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Dishes typical of Creole food

Louisiana Creole cuisine is a style of cooking originating in Louisiana (centered on the Greater New Orleans area) which is a melting pot cuisine that blends African,French, Portuguese, Spanish, Canarian, Caribbean, Mediterranean, Deep Southern American, andIndian influences. It also bears hallmarks of British, Irish, Italian, Dutch, German, Albanian, and Greek cuisines. There are some contributions from Native Americans as well. It is incorrectly compared to Cajun cuisine. Cajun cuisine is an off shoot of Creole Cuisine which was created by the African Cooks who worked in the earliest French Kitchen's in the early days of the colony before the Cajuns arrived from Nova Scotia in 1765. In fact what has been termed the holy trinity) is a combination of ingredients used by Africans today in African Cuisine. The first slaves arrived in Louisiana in 1718 and were responsible for tilling the land, growing the crops, cooking the food, washing the clothes and doing every, any and all physical labor. It stands to reason that the cuisine of Louisiana whether Creole or Cajun has its roots in the kitchens where African and Creole Slaves labored. Today we can find many similarities between the Creole Cuisines and the African: Jambalaya and Tebuh Jen, Gumbo is itself the African word for Okra.

The African influence on Creole cuisine is also apparant in the heat of the peppers, the wide usage of citrus juice marinades, the supreme importance of rice, and the introduction of beans. The West African Slaves brought to Louisiana their masterful skill of growing rice, planting and growing food and their vast knowlege of herbs. The Africans also used tomatoes extensively, which had not been a frequent ingredient in the earlier French era. Pasta and tomato sauces arrived during the period when New Orleans was a popular destination for Italian, Albanian, and Greek immigrants (roughly, 1815 to 1925). Many Italians, Albanians, and Greeks became grocers, bakers, cheese makers and orchard farmers, and so influenced the Creole cuisine in New Orleans and its suburbs. The African and Indian influences, which were extensive, came about because many of the servants were either African-American or Asian Indian American, as were many of the cooks in restaurants and cafes.

The first French, Spanish, and Italian Creole cookbooks date back to the era before the Louisiana Purchase. The first Creole cookbook in English was La Cuisine Creole: A Collection of Culinary Recipes, From Leading Chefs and Noted Creole Housewives, Who Have Made New Orleans Famous For Its Cuisine, written by Lafcadio Hearn and published in 1885.[1]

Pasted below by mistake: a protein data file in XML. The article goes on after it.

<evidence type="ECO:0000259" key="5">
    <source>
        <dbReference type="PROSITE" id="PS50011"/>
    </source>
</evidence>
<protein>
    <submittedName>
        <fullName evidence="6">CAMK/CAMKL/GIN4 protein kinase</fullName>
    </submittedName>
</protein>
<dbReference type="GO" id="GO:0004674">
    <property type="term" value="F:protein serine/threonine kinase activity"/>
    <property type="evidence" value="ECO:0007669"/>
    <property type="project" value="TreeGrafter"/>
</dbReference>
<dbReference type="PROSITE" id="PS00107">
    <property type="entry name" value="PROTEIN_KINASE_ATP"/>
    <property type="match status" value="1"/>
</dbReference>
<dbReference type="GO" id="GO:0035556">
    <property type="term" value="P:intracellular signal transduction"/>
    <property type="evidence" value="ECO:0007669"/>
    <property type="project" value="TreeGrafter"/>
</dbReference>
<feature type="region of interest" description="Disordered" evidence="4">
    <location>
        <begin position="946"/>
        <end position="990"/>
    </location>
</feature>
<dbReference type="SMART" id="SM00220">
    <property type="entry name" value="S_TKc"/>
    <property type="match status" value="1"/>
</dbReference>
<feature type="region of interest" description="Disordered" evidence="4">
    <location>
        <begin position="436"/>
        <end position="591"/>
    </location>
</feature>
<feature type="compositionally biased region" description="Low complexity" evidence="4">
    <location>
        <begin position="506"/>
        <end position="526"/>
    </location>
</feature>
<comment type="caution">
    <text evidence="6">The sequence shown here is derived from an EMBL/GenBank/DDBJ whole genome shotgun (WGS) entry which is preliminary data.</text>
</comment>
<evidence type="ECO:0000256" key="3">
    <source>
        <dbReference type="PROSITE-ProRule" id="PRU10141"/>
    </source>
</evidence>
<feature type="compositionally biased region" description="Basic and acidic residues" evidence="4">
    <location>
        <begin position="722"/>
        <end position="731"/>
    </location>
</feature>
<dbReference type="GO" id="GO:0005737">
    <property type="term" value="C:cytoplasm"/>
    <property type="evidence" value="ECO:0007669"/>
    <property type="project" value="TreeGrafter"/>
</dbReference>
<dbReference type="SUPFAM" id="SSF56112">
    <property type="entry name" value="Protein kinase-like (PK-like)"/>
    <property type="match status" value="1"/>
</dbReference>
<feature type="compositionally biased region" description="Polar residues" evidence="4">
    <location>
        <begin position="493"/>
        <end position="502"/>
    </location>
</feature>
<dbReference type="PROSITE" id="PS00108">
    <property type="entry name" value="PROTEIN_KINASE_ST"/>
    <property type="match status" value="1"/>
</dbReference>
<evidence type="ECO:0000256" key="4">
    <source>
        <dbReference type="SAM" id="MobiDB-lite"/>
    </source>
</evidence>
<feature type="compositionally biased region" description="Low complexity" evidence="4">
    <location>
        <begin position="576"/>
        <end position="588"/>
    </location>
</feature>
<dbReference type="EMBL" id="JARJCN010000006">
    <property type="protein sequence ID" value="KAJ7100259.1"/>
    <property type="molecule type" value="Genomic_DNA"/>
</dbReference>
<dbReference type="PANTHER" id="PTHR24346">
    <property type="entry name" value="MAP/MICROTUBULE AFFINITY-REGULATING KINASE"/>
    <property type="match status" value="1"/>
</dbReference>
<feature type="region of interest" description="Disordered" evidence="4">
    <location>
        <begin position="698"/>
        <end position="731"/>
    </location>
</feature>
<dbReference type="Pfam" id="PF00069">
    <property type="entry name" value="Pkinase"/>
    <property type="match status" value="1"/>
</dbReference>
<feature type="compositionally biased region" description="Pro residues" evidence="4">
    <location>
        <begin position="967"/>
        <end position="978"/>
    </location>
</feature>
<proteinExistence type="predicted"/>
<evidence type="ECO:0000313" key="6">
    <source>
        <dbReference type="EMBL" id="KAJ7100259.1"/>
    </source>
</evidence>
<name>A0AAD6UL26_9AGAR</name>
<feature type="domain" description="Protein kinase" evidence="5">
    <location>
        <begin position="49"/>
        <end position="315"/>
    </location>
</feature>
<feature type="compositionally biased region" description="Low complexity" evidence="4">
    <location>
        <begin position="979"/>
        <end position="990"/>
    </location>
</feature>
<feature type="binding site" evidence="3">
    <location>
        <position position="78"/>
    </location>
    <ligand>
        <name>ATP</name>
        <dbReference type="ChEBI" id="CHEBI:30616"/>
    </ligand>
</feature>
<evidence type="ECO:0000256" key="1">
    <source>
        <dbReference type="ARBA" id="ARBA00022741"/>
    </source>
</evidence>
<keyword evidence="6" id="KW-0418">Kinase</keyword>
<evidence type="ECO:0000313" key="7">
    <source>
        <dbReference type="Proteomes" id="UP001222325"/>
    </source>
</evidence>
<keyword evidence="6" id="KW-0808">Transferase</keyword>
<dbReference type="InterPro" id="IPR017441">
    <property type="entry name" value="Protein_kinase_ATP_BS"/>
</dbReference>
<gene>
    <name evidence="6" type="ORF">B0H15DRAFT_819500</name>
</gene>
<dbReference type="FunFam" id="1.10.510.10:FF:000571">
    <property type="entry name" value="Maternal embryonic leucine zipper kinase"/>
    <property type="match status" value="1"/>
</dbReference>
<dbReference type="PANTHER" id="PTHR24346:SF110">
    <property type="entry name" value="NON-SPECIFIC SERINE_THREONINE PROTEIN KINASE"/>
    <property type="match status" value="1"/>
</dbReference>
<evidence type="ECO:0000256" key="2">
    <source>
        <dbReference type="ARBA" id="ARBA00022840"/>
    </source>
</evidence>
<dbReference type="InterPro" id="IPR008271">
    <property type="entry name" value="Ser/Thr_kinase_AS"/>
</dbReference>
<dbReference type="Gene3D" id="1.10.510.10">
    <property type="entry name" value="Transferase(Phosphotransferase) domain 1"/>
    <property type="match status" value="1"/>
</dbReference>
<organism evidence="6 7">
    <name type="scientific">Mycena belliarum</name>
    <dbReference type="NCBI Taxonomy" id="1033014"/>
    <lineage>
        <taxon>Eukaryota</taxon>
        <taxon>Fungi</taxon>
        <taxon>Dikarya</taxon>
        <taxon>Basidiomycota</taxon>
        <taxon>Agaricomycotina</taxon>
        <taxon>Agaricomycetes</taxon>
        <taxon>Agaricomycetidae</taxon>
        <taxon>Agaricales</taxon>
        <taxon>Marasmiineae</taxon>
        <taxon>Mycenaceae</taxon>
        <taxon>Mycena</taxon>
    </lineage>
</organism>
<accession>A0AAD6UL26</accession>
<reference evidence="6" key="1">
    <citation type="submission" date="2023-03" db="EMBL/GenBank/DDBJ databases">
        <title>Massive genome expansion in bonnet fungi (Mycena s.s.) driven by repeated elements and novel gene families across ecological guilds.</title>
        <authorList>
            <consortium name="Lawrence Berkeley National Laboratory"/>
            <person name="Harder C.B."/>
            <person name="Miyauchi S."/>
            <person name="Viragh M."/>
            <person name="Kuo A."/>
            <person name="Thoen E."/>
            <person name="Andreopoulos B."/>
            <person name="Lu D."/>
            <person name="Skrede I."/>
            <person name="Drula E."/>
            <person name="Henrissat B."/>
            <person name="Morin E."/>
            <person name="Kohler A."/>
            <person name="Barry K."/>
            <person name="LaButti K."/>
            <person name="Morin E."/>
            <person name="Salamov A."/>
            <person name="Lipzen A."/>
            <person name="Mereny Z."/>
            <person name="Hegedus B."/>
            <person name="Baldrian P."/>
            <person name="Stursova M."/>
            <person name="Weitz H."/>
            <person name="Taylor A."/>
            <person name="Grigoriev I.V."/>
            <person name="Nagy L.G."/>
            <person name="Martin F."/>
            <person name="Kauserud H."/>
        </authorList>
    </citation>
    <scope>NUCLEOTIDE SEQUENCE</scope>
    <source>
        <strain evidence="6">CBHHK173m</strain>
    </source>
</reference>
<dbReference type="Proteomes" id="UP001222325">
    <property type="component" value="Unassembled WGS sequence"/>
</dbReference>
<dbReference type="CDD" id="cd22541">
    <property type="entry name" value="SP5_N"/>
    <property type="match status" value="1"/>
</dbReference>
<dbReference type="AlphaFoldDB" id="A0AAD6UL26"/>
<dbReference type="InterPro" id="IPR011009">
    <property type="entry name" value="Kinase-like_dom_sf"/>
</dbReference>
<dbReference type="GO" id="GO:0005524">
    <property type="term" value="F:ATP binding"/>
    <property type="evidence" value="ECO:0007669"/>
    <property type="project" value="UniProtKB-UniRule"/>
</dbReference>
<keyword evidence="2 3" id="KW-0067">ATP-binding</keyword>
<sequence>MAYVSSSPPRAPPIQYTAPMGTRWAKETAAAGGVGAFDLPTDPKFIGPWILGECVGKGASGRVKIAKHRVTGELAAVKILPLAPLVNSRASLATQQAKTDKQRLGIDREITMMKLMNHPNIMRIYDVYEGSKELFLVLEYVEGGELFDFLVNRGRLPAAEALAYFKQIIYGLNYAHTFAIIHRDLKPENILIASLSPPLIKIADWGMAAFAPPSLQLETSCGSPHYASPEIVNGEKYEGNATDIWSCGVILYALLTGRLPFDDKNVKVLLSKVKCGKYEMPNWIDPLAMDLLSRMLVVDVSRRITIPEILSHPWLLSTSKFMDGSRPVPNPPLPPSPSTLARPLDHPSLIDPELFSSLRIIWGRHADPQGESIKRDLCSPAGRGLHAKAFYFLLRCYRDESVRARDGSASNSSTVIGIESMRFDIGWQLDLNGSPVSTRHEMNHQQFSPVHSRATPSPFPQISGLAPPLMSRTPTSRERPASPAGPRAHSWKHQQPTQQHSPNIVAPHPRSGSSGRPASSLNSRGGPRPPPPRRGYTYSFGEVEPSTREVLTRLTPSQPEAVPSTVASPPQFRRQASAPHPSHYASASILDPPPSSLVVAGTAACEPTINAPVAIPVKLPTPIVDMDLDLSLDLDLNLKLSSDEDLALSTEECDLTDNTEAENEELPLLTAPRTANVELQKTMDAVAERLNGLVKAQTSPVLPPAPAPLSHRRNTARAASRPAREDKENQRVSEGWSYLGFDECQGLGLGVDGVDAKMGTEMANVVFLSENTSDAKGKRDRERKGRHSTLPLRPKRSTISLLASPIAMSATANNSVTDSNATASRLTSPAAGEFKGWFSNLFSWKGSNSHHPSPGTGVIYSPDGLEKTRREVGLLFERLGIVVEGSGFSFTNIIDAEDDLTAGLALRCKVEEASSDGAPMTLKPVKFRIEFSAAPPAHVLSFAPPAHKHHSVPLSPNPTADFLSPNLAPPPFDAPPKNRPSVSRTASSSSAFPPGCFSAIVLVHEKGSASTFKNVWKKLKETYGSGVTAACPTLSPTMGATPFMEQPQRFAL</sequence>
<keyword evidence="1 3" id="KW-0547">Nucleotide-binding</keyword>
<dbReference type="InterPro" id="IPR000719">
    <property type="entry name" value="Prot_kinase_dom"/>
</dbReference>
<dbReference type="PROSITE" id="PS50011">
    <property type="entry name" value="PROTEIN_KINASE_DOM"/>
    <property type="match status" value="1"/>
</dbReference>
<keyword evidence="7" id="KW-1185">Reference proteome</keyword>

By that time Creole was already an identifiable regional cuisine recognized outside Louisiana: for example, an 1882 Florida hotel menu now in the New York Public Library's collection offered "Chicken Saute, á la Creole."[2]

Starting in the 1980s, Cajun influence became important, spurred by the popular restaurant of Chef Paul Prudhomme. A national interest in Cajun cooking developed, and many tourists went to New Orleans expecting to find Cajun food there (being unaware that the city was culturally and geographically separate from Acadiana), so entrepreneurs opened or rebranded restaurants to meet this demand. The "New New Orleans Cooking" of celebrity chef Emeril Lagasse includes both Cajun and Creole dishes. In his writings and TV shows, Lagasse both draws the distinction between Cajun and Creole and explains where they overlap.[3]

With the rise of southern American Cooking in the 1980s, a New Creole (or Nouvelle Creole) strain began to emerge. This movement is characterized in part by a renewed emphasis on fresh ingredients and lighter preparations, and in part by an outreach to other culinary traditions, including Cajun, Southern, Southwestern, and to a lesser degree Southeast Asian. While the Cajun food craze eventually passed, Modern Creole has remained as a predominant force in most major New Orleans restaurants.

Contents

Classic dishes

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Appetizers

  • Crabmeat Ravigote
  • Oysters Bienville

Soups

Main Dishes

Side Dishes

Desserts

Beverages

Breakfast

See also

New Orleans restaurants

References

  1. ^ The full text and page images can be found at Feeding America: The Historic American Cookbook Project.
  2. ^ "Windsor Hotel" restaurant (Jacksonville, Florida) menu dated January 5, 1882, item: "Chicken Saute, á la Creole"
  3. ^ Emeril Lagasse, Emeril's NEW New Orleans Cooking, William Morrow, ISBN 0688112846

External links


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